Aroma:                                        Whole mustard seeds have no aroma, but have a slightly nutty aroma when fried.

History:                                        Mustard seeds are one of the oldest and widely used spices in the world. The Sumerians were the first people to start writing, and they mention mustard as early as 3000BC. Ancient Indian texts also mention mustard and are nearly as old. The Greeks and Romans were big users of mustard. In the sixth century BC Pythagoras wrote that mustard was a treatment for scorpion bites. One hundred years later, Hippocrates valued it highly in a number of treatments, and Aristophanes wrote of its culinary use in stews. In 4th century BC, King Darius of Persia sent Alexander the Great a sack of sesame seeds to try and intimidate him with allusions to the vastness of his army. Alexander’s response was short and to the point: he sent a sack of mustard seed, not only signifying a larger army – more of the smaller seed would fit in a sack, but their fiery nature as well.  Pliny, the Roman 1st century writer, ‘knew’ of 40 different uses for it, including the apparent improvement of lazy wives!

Points of Interest:                                        The plant came to be known as ‘mustard’ after the condiment. The Romans used to make mustard by adding the ground seeds to ‘must’, which was a young wine – verjus. Mustard is the second most commonly used spice in America, and by volume it is the largest spice in world trade. Mustard powder itself is not pungent or hot until it is mixed with cold liquid. The heat is caused by a chemical reaction between myrosin and sinigrin in black mustard, or sinalbin in white mustard, in the presence of cold liquid, which, in each case, produces an essential oil with the qualities we associate with mustard. This is a protection mechanism for the plants. The essential oil would poison the plant, so it is only created when the animal takes a bite from the plant and starts to chew upon the seeds. The mustard powder and water will get hotter and hotter over a period of about fifteen minutes. Adding vinegar will stop the reaction, so it stops getting hotter. Interestingly, using warm liquid does not cause this reaction to happen as heat destroys some of the enzymes needed for it. This is why frying the seeds in hot oil, as the Indians do, does not make the dish hot and pungent, the condiment mustard needs to be added for that. The heat is different from chilli in that it travels up the nose and then dissipates quickly. The heat from chilli stays in the mouth and throat and does not dissipate in the same way, so the effect can build up as you take further mouthfuls.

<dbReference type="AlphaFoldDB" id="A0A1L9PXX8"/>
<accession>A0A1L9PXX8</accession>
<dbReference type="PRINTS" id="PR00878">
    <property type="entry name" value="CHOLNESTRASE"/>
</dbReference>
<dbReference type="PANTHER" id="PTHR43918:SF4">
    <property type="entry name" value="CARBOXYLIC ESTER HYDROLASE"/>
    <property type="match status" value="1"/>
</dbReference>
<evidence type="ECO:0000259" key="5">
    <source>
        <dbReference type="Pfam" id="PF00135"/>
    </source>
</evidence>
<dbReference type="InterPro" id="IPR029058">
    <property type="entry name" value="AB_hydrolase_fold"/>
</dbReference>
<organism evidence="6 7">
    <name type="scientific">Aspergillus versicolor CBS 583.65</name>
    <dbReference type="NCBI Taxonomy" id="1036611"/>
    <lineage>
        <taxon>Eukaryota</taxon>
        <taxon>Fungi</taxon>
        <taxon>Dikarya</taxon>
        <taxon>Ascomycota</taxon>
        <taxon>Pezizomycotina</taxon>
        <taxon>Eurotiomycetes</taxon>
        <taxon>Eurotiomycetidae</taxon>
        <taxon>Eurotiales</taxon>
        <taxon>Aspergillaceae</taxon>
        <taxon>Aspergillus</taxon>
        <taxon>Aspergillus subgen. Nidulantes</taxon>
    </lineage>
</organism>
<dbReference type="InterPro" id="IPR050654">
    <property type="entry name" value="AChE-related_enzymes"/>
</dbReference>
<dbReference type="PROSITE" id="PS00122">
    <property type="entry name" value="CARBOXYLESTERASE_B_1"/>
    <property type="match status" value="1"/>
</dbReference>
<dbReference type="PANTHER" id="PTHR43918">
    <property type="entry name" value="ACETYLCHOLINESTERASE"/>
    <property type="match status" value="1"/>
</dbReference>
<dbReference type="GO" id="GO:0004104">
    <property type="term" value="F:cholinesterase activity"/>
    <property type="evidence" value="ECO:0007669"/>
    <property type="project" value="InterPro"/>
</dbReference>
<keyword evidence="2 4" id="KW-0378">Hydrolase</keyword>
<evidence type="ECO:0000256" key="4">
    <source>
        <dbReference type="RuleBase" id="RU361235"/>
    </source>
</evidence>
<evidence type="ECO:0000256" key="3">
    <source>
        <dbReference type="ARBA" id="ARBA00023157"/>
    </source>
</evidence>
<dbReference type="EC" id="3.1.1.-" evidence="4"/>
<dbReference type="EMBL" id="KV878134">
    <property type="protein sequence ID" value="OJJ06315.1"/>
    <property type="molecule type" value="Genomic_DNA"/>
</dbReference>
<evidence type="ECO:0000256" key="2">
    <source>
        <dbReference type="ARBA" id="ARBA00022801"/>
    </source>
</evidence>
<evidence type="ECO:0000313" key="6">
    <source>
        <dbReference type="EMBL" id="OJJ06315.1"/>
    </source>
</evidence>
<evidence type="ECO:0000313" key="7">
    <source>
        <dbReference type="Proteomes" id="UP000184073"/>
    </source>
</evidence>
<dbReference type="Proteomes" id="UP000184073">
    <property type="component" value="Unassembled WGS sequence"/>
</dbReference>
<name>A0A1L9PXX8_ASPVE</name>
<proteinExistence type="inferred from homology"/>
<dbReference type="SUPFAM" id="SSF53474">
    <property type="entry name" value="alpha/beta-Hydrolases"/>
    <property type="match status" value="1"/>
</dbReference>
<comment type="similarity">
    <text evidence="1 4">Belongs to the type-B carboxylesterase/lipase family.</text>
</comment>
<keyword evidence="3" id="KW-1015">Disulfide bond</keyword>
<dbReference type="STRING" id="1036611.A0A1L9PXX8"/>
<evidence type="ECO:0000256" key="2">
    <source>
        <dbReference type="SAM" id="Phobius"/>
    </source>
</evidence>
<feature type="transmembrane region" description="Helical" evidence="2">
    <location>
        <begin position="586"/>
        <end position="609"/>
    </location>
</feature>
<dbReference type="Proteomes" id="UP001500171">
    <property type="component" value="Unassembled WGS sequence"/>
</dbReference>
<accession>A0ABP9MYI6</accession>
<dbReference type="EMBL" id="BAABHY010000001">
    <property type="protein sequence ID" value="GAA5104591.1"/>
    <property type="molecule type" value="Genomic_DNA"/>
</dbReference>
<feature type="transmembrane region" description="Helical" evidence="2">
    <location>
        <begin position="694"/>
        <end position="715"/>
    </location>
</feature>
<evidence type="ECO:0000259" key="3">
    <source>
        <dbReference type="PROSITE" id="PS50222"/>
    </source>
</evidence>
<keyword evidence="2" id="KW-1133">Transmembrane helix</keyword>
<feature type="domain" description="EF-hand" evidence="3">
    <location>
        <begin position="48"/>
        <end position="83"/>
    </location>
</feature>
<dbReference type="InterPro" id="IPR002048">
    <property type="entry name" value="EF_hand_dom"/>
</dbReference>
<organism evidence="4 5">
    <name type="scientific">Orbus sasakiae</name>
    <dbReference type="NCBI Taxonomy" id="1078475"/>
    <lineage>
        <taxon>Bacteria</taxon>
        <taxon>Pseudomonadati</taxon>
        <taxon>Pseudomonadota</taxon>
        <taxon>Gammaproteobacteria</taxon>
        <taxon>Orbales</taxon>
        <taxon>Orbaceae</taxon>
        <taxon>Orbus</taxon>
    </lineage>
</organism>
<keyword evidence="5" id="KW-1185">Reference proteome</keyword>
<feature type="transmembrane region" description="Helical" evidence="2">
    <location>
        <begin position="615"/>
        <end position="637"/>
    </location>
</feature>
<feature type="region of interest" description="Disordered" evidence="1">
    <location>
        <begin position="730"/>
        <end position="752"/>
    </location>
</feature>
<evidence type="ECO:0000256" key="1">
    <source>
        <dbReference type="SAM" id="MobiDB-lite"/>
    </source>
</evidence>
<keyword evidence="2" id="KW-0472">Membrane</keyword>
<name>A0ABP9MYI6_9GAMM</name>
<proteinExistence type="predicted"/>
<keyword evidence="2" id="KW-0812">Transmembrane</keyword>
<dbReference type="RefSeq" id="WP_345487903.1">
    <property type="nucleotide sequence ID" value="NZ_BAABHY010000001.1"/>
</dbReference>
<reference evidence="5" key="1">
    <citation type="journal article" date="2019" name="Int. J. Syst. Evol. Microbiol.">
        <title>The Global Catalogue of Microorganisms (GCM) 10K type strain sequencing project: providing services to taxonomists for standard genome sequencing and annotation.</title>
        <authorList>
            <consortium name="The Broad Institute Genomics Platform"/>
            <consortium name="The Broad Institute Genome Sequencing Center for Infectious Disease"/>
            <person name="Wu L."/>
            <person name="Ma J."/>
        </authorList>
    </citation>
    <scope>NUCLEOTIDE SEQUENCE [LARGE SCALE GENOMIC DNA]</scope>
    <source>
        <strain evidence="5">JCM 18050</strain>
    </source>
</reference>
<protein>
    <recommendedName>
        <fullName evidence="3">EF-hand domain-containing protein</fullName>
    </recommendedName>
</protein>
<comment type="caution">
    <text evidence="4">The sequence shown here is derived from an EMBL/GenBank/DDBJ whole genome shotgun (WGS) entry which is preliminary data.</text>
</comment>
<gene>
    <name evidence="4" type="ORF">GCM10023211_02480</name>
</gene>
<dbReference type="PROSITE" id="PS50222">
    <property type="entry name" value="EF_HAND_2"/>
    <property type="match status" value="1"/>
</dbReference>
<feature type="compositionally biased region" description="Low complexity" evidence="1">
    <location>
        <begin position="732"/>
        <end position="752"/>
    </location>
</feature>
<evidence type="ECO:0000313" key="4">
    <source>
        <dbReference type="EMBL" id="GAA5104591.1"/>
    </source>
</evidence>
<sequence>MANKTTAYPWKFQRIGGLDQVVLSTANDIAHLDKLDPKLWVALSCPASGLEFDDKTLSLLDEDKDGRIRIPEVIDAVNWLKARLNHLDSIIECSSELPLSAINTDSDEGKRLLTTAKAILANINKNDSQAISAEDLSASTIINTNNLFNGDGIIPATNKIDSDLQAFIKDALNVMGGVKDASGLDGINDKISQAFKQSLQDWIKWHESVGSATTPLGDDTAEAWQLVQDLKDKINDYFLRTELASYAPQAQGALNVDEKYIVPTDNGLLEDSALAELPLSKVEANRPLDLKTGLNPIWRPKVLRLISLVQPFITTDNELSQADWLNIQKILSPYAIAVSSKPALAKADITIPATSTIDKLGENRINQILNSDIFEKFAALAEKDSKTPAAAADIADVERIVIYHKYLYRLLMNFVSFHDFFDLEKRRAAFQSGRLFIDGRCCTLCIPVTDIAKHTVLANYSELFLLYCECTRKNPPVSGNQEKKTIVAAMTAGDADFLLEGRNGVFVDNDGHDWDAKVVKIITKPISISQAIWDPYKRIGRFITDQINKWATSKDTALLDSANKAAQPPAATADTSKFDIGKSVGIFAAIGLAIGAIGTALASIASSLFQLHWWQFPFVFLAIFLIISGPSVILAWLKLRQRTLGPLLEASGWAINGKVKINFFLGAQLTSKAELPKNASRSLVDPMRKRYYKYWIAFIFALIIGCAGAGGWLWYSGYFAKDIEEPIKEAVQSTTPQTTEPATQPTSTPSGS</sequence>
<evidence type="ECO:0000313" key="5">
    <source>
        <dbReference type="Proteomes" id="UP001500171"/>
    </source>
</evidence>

Ayurvedic Properties:                                         Cooling for vata and kapha, warming for pitta. Has analgesic, antiseptic, emetic, vermicide, expectorant, carminative, rheumatic properties, and is a rubifacient when a ‘liquid’ mustard. Mustard seeds aid digestion, clear congestion, helps with asthma, bronchitis, pneumonia, stomach cramps, excess gas, increases appetite, lowers blood pressure. Adding a handful of crushed seeds into your next foot bath will make a welcome difference, as well as refreshing you, it can be used to clear up colds. Gargle with mustard seed infused water to relieve sore throats. Energetics: pungent, bitter taste, heating action